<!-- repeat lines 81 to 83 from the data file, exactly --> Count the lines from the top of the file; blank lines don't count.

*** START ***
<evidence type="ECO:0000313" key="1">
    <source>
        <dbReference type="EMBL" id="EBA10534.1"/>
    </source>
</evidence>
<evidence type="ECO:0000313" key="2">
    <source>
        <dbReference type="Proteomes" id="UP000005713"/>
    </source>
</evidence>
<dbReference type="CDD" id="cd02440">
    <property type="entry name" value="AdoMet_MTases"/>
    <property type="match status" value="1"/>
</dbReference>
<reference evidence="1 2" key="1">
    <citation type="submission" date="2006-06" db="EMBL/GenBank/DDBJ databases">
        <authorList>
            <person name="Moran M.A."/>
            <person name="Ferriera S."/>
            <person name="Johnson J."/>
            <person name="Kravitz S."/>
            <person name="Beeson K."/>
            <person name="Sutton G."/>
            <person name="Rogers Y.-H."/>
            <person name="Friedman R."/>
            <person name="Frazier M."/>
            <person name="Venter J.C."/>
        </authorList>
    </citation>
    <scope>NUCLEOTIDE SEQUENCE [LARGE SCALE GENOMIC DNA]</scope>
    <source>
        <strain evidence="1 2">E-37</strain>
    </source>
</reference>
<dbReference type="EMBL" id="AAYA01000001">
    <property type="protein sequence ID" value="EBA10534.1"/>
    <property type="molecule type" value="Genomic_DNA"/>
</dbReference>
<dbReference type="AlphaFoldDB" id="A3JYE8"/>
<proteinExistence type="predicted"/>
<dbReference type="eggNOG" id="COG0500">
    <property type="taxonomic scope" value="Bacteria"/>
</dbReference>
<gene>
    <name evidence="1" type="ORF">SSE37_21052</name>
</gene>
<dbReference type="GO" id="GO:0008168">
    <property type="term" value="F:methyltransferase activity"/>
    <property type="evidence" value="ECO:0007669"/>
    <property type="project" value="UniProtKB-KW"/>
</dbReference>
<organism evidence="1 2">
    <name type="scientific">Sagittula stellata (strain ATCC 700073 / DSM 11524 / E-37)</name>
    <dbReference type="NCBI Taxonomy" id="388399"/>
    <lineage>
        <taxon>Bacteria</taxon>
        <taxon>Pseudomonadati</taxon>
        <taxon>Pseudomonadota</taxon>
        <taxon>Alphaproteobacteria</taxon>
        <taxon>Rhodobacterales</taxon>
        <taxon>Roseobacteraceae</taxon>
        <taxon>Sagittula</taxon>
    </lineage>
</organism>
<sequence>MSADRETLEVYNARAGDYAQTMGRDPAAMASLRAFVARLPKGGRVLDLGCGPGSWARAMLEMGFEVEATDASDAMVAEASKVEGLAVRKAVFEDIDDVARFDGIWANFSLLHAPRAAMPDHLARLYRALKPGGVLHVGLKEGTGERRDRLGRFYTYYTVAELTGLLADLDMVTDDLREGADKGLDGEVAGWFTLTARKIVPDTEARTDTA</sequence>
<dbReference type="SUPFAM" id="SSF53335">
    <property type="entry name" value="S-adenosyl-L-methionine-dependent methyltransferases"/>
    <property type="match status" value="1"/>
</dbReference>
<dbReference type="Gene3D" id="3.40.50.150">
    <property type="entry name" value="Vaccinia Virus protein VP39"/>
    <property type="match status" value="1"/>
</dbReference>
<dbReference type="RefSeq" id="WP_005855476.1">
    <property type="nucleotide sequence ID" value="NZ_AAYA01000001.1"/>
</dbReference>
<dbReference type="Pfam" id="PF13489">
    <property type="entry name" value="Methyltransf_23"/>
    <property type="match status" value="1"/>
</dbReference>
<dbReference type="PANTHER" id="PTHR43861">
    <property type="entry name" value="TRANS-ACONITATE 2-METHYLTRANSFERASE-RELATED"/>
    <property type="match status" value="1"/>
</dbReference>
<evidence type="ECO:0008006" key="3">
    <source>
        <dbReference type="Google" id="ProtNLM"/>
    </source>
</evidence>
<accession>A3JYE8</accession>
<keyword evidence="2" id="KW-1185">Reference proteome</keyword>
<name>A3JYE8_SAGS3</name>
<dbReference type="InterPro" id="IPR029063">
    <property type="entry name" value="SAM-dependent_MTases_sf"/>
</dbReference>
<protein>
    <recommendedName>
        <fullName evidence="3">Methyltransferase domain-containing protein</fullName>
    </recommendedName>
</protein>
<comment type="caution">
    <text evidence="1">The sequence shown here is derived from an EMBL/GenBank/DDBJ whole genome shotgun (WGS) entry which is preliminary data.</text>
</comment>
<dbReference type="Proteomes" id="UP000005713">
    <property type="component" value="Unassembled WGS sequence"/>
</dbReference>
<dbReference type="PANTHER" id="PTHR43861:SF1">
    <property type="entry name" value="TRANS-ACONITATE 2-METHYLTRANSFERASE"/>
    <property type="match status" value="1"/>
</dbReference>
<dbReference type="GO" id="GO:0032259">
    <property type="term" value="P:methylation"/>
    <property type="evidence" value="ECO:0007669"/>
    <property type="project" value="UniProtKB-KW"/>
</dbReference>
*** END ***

<dbReference type="PANTHER" id="PTHR43861">
    <property type="entry name" value="TRANS-ACONITATE 2-METHYLTRANSFERASE-RELATED"/>
    <property type="match status" value="1"/>